La Nina is either coming to an end, or has already ended. In either case, Pacific Ocean equator-region temperatures are expected to be in a neutral phase during much of 2017. And with that development comes the potential for some hard-hit drought areas of the continental U.S. to either have an easing or a complete end to drought by the time spring 2017 rolls around.
That's the expectation given during a forecast conference call last week by NOAA Climate Prediction Center seasonal forecaster Brad Pugh.
"During the next three months, the seasonal precipitation shows a strong signal for above normal in the northwestern U.S. through the Northern Plains, along with the Ohio Valley," Pugh said. "Drought conditions show some improvement in the Ohio and Tennessee Valley areas."
That improvement would be welcome. In the southeastern U.S. drought-affected area, Asheville, North Carolina, recorded its second-driest fall season (September-November) on record. Tuscaloosa, Alabama, had a run of 71 straight days without measurable precipitation during this time. Birmingham, Alabama, was not far behind with a zero-precipitation streak of 61 days.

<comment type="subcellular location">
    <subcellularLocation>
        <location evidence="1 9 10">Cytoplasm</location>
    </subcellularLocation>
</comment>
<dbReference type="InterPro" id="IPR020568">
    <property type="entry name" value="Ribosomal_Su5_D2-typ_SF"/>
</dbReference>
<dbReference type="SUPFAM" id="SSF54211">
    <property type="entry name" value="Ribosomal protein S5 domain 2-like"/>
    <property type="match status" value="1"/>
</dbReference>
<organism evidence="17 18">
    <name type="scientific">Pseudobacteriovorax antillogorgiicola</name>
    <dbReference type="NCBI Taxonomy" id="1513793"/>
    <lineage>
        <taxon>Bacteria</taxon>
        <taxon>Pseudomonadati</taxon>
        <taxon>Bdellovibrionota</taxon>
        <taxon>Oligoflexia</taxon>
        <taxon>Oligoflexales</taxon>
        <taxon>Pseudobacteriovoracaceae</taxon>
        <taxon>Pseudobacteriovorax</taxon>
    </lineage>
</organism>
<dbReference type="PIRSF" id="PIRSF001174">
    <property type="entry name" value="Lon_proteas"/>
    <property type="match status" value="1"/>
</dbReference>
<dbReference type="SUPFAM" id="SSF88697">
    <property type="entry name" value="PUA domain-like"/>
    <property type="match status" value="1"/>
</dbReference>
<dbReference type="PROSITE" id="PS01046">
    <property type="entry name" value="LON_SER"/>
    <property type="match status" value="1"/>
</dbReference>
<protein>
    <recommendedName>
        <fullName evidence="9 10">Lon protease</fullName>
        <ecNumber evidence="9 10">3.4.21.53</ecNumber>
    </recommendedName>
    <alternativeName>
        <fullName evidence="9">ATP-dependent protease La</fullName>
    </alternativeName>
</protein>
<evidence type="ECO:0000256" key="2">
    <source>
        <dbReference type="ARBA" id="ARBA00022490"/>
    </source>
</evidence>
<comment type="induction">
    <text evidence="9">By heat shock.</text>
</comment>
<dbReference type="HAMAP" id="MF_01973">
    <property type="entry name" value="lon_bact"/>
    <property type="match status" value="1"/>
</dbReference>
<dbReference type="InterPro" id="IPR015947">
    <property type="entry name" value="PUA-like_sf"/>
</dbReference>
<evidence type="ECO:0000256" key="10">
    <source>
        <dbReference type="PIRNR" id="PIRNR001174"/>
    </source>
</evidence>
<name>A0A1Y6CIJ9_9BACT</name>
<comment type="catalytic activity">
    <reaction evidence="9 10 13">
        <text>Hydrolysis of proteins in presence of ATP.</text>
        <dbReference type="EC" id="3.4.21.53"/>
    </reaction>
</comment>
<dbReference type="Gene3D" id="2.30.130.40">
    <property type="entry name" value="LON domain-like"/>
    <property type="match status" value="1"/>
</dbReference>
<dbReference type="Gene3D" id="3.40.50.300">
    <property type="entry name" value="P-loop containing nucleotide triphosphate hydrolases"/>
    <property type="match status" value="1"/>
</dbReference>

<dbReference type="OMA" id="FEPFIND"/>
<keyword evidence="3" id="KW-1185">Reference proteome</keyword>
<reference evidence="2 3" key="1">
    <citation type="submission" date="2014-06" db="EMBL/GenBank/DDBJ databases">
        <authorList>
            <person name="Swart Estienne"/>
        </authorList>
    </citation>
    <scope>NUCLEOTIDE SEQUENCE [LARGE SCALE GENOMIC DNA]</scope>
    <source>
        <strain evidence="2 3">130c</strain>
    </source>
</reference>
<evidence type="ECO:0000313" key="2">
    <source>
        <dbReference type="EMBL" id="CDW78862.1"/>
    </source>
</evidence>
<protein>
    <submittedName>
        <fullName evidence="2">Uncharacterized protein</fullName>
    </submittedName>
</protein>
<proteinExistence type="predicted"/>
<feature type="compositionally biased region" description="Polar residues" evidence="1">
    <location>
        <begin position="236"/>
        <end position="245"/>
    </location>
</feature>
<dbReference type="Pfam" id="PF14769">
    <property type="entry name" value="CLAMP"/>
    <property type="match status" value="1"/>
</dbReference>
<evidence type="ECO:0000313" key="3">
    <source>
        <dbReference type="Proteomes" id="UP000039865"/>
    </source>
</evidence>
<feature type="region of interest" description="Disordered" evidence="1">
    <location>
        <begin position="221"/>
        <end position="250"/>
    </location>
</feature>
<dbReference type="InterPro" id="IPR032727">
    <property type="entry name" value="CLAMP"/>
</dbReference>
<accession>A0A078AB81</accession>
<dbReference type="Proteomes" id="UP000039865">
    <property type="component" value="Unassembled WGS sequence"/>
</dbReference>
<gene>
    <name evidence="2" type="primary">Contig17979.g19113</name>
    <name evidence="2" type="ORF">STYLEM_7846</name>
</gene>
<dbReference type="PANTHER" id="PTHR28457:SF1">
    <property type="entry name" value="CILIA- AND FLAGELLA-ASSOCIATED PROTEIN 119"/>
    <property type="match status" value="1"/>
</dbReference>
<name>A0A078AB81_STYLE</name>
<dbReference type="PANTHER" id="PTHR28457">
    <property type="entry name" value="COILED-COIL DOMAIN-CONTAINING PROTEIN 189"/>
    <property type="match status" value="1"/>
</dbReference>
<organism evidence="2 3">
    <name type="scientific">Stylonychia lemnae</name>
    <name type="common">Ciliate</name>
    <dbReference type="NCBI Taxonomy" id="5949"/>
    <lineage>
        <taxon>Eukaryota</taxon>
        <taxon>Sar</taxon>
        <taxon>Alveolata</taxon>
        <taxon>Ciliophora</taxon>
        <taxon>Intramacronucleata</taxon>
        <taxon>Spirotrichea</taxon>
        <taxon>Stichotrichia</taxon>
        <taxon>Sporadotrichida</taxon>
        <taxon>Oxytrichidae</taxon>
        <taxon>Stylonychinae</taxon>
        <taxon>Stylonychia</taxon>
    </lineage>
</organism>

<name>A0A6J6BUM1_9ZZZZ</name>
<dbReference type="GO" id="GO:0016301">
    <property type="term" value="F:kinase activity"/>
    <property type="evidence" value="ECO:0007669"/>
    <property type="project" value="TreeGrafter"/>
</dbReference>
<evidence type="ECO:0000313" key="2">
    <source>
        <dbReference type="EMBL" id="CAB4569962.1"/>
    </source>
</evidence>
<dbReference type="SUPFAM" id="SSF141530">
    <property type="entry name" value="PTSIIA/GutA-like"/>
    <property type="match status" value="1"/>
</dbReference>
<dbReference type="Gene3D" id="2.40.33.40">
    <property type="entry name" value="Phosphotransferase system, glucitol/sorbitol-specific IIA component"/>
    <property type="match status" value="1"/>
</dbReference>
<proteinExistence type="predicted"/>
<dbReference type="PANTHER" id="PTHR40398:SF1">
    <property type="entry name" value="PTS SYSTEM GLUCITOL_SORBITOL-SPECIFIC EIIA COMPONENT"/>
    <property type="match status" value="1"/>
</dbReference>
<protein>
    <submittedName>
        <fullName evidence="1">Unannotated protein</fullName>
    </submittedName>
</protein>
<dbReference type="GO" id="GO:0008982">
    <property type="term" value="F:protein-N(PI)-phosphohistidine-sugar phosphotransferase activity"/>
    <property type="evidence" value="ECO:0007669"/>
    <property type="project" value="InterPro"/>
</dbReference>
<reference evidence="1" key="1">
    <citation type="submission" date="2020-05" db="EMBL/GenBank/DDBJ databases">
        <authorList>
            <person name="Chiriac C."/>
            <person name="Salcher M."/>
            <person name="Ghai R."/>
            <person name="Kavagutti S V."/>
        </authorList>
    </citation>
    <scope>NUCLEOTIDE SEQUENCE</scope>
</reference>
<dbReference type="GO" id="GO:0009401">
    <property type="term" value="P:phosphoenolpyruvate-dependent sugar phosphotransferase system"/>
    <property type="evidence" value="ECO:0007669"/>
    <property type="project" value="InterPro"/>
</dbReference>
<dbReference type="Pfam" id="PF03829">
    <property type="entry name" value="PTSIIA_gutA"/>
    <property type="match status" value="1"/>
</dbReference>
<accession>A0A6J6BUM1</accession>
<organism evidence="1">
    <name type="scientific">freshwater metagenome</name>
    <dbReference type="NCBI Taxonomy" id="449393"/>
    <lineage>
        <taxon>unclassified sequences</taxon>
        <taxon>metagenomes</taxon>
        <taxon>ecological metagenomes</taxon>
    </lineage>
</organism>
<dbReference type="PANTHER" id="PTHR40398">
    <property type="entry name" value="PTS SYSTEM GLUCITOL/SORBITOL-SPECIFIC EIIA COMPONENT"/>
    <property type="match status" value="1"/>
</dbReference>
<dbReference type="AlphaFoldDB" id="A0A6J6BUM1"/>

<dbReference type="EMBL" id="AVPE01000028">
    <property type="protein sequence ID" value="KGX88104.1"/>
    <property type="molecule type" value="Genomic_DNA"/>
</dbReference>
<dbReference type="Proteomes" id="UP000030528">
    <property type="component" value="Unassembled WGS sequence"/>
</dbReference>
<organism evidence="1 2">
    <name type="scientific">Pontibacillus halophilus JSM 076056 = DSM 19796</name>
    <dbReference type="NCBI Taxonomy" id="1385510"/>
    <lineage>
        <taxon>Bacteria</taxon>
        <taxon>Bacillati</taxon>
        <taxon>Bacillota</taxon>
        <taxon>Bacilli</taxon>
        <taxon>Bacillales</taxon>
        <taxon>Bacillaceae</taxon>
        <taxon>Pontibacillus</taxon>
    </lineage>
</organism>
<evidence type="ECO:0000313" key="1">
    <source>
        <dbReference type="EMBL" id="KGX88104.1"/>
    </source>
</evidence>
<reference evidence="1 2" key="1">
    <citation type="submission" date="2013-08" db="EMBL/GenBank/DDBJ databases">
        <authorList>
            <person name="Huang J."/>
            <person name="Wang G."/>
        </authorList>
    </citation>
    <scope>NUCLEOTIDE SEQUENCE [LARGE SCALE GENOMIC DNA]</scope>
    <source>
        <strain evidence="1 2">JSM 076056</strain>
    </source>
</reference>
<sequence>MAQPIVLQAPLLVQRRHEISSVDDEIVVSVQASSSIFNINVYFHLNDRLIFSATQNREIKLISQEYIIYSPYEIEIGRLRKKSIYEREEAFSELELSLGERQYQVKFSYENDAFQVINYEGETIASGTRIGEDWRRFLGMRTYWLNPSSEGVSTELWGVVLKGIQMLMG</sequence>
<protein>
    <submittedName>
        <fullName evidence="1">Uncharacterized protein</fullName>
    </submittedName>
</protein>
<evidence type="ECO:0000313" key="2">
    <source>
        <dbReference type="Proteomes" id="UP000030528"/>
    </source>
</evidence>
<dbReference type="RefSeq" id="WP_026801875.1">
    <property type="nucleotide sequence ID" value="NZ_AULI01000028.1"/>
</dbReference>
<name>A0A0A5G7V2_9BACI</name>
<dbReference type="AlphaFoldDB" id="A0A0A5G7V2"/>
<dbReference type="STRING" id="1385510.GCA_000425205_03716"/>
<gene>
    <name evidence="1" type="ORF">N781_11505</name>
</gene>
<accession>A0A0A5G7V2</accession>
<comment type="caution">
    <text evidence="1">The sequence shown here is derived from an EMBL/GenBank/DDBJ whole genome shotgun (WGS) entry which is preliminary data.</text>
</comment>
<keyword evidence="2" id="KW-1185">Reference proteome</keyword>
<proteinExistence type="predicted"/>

La Nina -- the Pacific Ocean feature which has cooler-than-average equator-region water temperatures -- likely played a part in the harsh Southeast drought.
"There was an area of standing high pressure over the Southeast during the fall," said Charles "Chip" Konrad of the Southeast Region Climate Center. Konrad noted that the high-pressure influence allowed for very few days of rain in the Southeastern U.S. during the fall season. "La Nina played a partial role in that, probably," he said.
From now on, however, the Pacific cooling is tailing off. "Upper ocean heat content shows that negative anomalies (cool areas) have decreased. La Nina could weaken over the next month," Brad Pugh said. Officially, a transition to a "neutral" Pacific phase is indicated during the January-February-March period. "Sometime in the next three months," Pugh said.
The change to a neutral Pacific may be going on, with storm systems bringing some heavy precipitation to the Southeastern U.S. recently. Chattanooga, Tennessee, logged a record precipitation total of 4.01 inches on Thursday, Dec. 1. And Crossville, Tennessee, has recorded 4.29 inches of precipitation so far in December, more than an inch above normal. Drought is easing. "The Drought Monitor is looking more like Swiss cheese on colors, and that's good to see," said Kentucky State Climatologist Stuart Foster.
The improved drought prospect does not include the southwestern Plains. This region, and running southeast to the Delta and Deep South, is expected to have drought continue. In addition, the Gulf Coast is forecast to see developing drought conditions.
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